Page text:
Hyundai/Kia Overstated Fuel Economy – Car Pro News

Hyundai and Kia overstated the estimated fuel economy on more than 900,000 U.S. vehicles sold over the past two years and will compensate owners for the faulty claims, the companies said.
The South Korean partners will also lower the fuel-economy estimates on most of their 2012 and 2013 models, the companies said in a joint statement. The move follows an investigation by the U.S. Environmental Protection Agency, which found discrepancies between its own test results and company figures.
The mileage on most Hyundai and Kia labels will be reduced by one to two miles per gallon, with the largest adjustment being a six mpg highway reduction for the Kia Soul.
“I sincerely apologize to all affected Hyundai and Kia customers, and I regret these errors occurred,” W.C. Yang, chief technology officer of Hyundai/Kia research and development, said in the statement. “Following up on the EPA’s audit results, we have taken immediate action to make the necessary rating changes and process corrections.”
Hyundai Motor America CEO John Krafcik attributed the problem to “procedural errors” in the automaker’s own testing, The Detroit News reported. He said Hyundai has identified the source of discrepancies between its testing method and the EPA’s recommended approach.
“Given the importance of fuel efficiency to all of us, we’re extremely sorry about these errors,” Krafcik said in the statement. “When we say to Hyundai owners, ‘We’ve got your back,’ that’s an assurance we don’t take lightly. We’re going to make this right for everyone, and we’ll be more driven than ever to ensure our vehicles deliver outstanding fuel economy.”
Michael Sprague, executive vice president for marketing at Kia Motors America, also apologized in an interview with the News.
Automakers follow EPA procedures when conducting their own mileage tests. The EPA enforces accuracy by auditing about 15 percent of vehicles annually. Staff engineers at the EPA’s vehicle and fuel emission laboratory in Ann Arbor, Mich., included the Elantra in an annual fuel economy audit.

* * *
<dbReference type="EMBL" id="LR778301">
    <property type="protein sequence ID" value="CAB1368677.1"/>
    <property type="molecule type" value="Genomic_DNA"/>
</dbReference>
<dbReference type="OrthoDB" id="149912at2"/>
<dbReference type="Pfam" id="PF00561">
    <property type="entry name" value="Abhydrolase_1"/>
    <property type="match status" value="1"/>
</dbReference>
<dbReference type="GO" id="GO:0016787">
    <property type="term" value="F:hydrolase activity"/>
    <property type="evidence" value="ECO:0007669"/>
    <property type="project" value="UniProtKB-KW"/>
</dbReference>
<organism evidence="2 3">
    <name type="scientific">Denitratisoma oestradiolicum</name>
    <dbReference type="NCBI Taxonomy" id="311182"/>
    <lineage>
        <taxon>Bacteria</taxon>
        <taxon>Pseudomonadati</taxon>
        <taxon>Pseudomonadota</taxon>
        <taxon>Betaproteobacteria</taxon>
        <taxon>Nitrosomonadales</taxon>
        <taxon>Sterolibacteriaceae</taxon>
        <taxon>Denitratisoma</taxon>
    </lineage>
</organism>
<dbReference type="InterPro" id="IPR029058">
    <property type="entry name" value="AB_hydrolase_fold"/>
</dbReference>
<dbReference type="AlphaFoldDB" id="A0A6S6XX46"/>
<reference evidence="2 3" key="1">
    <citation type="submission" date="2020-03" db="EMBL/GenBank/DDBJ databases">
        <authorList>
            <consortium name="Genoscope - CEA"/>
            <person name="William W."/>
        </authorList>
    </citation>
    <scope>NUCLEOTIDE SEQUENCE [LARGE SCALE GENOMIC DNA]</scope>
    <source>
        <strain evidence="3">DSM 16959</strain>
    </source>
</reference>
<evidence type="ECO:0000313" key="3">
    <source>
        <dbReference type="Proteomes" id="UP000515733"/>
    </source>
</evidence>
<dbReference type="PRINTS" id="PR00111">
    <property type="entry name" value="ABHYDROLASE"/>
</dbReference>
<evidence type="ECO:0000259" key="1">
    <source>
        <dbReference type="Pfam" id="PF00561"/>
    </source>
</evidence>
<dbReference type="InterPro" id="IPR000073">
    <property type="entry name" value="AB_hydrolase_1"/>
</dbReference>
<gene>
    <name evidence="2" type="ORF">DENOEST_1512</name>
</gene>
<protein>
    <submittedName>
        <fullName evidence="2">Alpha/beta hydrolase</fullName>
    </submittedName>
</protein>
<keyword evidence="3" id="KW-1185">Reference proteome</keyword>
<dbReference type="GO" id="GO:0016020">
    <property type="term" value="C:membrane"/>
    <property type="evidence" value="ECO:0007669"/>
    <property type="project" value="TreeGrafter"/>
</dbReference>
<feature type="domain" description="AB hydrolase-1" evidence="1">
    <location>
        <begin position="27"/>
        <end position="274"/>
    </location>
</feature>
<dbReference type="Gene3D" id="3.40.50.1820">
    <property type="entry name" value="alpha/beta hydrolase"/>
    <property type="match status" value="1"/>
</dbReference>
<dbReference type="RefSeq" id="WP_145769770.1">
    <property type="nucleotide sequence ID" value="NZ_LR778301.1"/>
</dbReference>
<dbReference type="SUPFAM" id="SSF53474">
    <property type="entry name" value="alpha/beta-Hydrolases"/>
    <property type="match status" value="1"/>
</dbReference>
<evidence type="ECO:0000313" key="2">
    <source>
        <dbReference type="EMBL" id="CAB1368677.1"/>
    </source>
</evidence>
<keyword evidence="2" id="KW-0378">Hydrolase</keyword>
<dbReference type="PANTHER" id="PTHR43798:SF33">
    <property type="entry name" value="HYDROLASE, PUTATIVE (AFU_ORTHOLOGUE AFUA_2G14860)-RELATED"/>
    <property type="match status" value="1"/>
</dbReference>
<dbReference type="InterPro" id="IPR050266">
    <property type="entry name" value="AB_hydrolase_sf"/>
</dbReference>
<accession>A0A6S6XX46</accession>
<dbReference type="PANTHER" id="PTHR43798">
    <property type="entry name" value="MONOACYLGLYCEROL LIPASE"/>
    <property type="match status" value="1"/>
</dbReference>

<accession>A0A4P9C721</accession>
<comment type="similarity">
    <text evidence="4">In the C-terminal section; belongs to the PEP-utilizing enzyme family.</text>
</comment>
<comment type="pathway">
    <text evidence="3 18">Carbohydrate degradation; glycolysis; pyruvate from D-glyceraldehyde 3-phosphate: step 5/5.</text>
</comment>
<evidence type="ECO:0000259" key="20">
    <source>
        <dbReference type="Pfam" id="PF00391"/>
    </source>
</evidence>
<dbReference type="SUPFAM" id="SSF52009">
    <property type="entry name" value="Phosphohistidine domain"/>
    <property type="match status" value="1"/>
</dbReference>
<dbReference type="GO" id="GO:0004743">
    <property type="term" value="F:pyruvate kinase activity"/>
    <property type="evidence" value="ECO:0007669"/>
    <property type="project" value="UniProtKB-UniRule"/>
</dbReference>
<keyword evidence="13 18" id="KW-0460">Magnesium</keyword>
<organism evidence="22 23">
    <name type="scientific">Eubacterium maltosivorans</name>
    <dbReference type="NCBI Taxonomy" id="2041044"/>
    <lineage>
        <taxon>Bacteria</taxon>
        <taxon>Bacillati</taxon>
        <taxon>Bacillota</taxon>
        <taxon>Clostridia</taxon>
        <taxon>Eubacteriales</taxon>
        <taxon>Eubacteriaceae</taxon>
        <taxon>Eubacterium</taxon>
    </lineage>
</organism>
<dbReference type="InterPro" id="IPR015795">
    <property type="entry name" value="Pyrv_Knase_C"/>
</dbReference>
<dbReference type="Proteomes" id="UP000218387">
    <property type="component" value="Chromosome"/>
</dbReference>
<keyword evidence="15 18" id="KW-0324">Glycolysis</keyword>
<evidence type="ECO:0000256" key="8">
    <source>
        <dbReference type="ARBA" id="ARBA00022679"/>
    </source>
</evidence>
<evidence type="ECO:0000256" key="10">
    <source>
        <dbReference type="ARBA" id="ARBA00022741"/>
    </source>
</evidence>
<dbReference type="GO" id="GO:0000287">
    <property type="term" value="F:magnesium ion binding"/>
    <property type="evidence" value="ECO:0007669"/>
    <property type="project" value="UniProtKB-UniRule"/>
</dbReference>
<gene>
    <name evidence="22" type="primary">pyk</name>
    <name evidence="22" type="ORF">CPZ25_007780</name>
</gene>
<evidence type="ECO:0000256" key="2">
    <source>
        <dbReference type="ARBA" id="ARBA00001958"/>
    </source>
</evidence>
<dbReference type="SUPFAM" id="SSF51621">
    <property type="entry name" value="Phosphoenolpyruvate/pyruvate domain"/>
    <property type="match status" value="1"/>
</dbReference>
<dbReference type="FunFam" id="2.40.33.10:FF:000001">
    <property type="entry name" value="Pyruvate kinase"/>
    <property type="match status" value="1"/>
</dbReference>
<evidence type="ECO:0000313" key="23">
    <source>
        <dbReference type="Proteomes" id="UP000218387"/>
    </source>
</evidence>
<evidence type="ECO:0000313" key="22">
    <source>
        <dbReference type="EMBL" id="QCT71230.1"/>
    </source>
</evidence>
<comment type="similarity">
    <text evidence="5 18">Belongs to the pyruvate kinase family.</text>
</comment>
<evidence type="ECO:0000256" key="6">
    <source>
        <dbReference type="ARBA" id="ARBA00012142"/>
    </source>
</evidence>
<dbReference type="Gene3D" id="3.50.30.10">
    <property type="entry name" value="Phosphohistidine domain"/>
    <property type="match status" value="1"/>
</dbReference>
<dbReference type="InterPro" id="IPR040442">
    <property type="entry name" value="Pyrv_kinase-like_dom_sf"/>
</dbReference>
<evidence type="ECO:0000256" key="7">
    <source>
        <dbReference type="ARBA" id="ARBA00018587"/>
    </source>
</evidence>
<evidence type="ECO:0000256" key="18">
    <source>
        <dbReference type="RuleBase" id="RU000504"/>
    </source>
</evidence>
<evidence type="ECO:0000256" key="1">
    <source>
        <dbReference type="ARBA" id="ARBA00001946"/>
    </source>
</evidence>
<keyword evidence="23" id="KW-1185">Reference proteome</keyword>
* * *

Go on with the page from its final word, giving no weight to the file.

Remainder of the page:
The EPA said its inquiry into the overstated mpg figures will continue. The agency would not comment when asked if the companies will be fined or if a criminal investigation is under way, the Associated Press reported.
Hyundai is retracting a claim that it leads the industry with four models that get 40 miles per gallon on the highway. The estimated highway mileages of most 2013 Accent, Veloster and Elantra models will fall to 37 or 38 mpg.
The combined average fuel economy for Hyundai and Kia models will fall to 26 mpg from 27 mpg for the 2012 model year, the companies said.
With the adjustments, neither company will market a model that achieves 40 mpg or more on the highway as previously advertised.
Hyundai and Kia said dealers will check odometers to determine how much owners might have saved had they achieved the stated gas mileage.
The companies will then add 15 percent to that dollar total and send debit cards to owners for as long as they own their cars.
Current owners will be able to refresh their debit card for as long as they own the vehicle, Hyundai and Kia said. In addition, previous owners of affected vehicles who have already sold their cars will be reimbursed using the same formula.
Sprague told the News that an owner who drove 15,000 miles in Florida this year in a car with an overstated fuel economy of 1 mpg would get a refund of about $88.
New window stickers with the adjusted fuel-economy figures should be applied to unsold Hyundais and Kias within days, company officials said.
Hyundai and Kia are owned by the same parent company and share assembly plants, research, platforms and powertrains across many car and light-truck models. However, they market and sell models through separate dealership channels.
The EPA received about a dozen complaints from consumers that the mileage on their 2012 Hyundai Elantra compact cars didn’t match the numbers on the window stickers.
“Consumers rely on the window sticker to help make informed choices about the cars they buy,” Gina McCarthy, assistant administrator of the EPA’s air-quality office, said in a statement. “EPA’s investigation will help protect consumers and ensure a level playing field among automakers.”
The EPA’s auditing of mileage claims by automakers rarely uncovers misrepresentations. It has happened only twice since 2000, the EPA says.
This is the “first time where a large number of vehicles from the same manufacturer have deviated so significantly,” the agency said.


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